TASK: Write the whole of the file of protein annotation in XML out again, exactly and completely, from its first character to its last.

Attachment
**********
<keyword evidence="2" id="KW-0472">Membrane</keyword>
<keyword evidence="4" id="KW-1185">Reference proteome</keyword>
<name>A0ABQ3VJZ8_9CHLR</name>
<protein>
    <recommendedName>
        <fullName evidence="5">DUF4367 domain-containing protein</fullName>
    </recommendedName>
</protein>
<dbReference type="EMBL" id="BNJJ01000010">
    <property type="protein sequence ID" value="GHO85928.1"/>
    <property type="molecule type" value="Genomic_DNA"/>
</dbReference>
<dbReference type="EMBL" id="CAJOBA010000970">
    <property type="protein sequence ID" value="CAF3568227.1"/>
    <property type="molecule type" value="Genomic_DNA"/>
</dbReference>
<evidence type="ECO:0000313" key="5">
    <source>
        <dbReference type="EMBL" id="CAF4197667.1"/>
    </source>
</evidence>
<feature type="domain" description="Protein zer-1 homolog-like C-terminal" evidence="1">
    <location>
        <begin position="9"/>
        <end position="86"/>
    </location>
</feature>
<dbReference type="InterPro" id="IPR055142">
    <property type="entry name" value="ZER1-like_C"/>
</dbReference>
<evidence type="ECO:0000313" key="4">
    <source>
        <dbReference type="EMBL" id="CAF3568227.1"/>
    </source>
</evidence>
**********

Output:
<keyword evidence="2" id="KW-0472">Membrane</keyword>
<keyword evidence="4" id="KW-1185">Reference proteome</keyword>
<name>A0ABQ3VJZ8_9CHLR</name>
<protein>
    <recommendedName>
        <fullName evidence="5">DUF4367 domain-containing protein</fullName>
    </recommendedName>
</protein>
<dbReference type="EMBL" id="BNJJ01000010">
    <property type="protein sequence ID" value="GHO85928.1"/>
    <property type="molecule type" value="Genomic_DNA"/>
</dbReference>
<dbReference type="EMBL" id="CAJOBA010000970">
    <property type="protein sequence ID" value="CAF3568227.1"/>
    <property type="molecule type" value="Genomic_DNA"/>
</dbReference>
<evidence type="ECO:0000313" key="5">
    <source>
        <dbReference type="EMBL" id="CAF4197667.1"/>
    </source>
</evidence>
<feature type="domain" description="Protein zer-1 homolog-like C-terminal" evidence="1">
    <location>
        <begin position="9"/>
        <end position="86"/>
    </location>
</feature>
<dbReference type="InterPro" id="IPR055142">
    <property type="entry name" value="ZER1-like_C"/>
</dbReference>
<evidence type="ECO:0000313" key="4">
    <source>
        <dbReference type="EMBL" id="CAF3568227.1"/>
    </source>
</evidence>